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London Naked Bike Ride 2022 – Back in the Pack

26 Jul 2022

The eighteenth London World Naked Bike Ride (WNBR) was to be my twelfth. I had started the last seven from Trinity Square Gardens at Tower Hill, even volunteering to lead the pack as an official WNBR London marshal for the last four. Now I needed to reboot my love of the ride, have a fresh start, and reimmerse with the masses.

World Naked Bike Ride (WNBR)

WNBR is a worldwide campaign that demonstrates the vulnerability of cyclists and protests against car culture. Its linked objectives are to:

  1. protest against the global dependency on oil
  2. curb car culture
  3. obtain real rights for cyclists
  4. demonstrate the vulnerability of cyclists on city streets
  5. celebrate body freedom

As per last year, the ride had eight different start points. I opted the one farthest from the centre. At 11:35am, Saturday 11 June, I wheeled my bike off a Southeastern train at West Wickham station. Still clothed (at least for the time being) I cycled southwest down towards Addington, to number 233 Shirley Church Road; the Croydon start.

11:44am on Wickham Road: a new beginning

When I entered the vast secluded grounds, I found naked people in various stages of preparedness. Some were body painted, one was a work in progress, others awaited their turn. And me? I found a private corner of garden, undressed, opened my tube of Kryolan liquid brightness, and made myself… well… more noticeable.

Addington to Croydon centre

A few minutes past 1pm, after a pep talk from our ride leader, we set off. I reckon our group numbered just twenty-five, so at this stage it felt more like a small regional ride than a London epic. We began semi-rural: Shirley Church Road, Upper Shirley Road and Shirley Road, then across the Croydon tram tracks on Addiscombe Road.

1:04pm on Shirley Church Road: off we go!

1:14pm on Shirley Church Road: to Upper Shirley Road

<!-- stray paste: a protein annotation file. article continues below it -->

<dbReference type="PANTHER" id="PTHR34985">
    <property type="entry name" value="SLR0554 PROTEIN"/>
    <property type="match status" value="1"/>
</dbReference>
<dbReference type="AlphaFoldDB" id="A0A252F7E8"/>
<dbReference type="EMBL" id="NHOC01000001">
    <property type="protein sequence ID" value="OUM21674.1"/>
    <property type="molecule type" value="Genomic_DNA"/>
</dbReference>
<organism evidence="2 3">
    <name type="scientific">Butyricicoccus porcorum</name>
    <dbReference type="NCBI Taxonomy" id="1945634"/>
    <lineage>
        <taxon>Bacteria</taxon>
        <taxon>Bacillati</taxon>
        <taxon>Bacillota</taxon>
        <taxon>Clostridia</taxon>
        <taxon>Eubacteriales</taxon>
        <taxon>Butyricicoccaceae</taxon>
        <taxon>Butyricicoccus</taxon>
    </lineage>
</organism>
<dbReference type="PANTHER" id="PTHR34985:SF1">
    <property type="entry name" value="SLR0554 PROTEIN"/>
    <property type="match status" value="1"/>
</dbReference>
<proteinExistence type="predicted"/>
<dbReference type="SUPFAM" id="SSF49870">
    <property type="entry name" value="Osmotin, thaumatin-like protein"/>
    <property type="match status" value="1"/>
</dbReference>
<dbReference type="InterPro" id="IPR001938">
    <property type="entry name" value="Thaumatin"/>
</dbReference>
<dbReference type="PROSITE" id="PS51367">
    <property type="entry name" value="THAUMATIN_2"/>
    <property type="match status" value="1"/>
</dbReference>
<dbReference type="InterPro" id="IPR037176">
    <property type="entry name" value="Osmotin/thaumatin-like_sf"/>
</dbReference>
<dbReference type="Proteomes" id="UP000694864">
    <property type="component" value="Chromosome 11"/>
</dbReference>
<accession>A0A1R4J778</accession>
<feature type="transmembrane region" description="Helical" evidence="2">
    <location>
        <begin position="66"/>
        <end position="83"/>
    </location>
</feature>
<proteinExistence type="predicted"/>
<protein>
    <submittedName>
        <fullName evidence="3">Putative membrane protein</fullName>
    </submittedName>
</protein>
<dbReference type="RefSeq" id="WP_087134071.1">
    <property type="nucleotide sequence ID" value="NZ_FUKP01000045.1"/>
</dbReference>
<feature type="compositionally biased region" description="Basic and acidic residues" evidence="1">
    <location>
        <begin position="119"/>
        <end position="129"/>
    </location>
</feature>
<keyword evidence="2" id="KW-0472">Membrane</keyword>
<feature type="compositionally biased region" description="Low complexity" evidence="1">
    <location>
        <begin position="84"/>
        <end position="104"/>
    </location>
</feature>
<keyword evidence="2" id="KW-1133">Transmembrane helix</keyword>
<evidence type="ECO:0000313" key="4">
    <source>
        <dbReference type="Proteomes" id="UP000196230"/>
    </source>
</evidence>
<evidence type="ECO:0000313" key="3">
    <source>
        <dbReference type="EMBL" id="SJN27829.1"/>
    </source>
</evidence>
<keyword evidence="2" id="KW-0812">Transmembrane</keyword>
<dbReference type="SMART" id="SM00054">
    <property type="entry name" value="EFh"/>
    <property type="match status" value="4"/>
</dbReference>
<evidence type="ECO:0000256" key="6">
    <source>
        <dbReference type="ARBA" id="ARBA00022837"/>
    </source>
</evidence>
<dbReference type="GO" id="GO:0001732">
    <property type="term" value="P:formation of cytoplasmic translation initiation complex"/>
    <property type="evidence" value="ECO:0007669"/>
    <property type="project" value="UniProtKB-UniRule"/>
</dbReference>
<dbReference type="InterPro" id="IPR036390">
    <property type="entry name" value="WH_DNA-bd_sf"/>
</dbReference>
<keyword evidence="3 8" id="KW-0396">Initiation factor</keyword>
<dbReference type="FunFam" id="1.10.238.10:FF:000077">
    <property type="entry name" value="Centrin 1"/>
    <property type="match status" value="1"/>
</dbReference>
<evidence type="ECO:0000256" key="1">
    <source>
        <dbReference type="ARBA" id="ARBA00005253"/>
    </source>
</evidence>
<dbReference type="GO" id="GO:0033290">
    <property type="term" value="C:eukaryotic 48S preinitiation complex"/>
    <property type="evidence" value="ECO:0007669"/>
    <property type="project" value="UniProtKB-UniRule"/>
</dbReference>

1:24pm on Addiscombe Road: crossing the tram tracks

To avoid accidents, our route was designed to stay away from tram lines as much as possible; Addiscombe Road was one of only two encounters. We continued south on Chepstow Road, west on Fairfield Road and Barclay Road, back south on Park Lane and St Peter’s Road, west on Aberdeen Road, and (ironically) north on South End.

1:28pm on Chepstow Road: Fairfield Road ahead

1:34pm on St Peter’s Road: right turn to Aberdeen Road

1:37pm on South End: north start

Croydon to Streatham

South End was the beginning of our long ride north, not only into central Croydon but also pretty much all the way to Lincoln’s Inn Fields. We passed seamlessly onto High Street then, just before it became pedestrianised, headed right onto Katherine Street. A left at Park Lane (again) took us to our second and final crossing of the tram lines.

1:40pm on High Street: through central Croydon

1:43pm on Park Lane: oh, did I mention? I’m silver!

Leaving Croydon behind us, we embarked on a naked tour of south London suburbs, starting with Thornton Heath, Norbury and Streatham. In bright sunshine and good cheer, we made our way along Wellesley Road, St James’s Road, Hogarth Crescent, Whitehorse Road, High Street (Thornton Heath), Parchmore Road and Green Lane.

2:00pm on High Street: at Thornton Heath clock tower

2:08pm on Green Lane: residential interlude

From Green Lane we turned right on the A23 – Streatham High Road, which became Streatham Hill. The lead riders and support riders were doing an absolutely excellent job keeping us all together and threading us safely through the major junctions. More than anyone, they deserved our rest-stop when it came, at Christchurch Road.

2:25pm on Streatham High Road: into Streatham central

2:40pm on Christchurch Road: silver smile

Tulse Hill to Vauxhall

Our break lasted little more than 5 minutes. but after an hour and a half in the saddle, it was much appreciated. When we resumed, Hardel Rise led us onto Tulse Hill, and Norwood Road took us in to Herne Hill. On Dulwich Road, I waved and whistled The Prince Regent pub, where I’ve life modelled for SketchPad Drawing since 2015.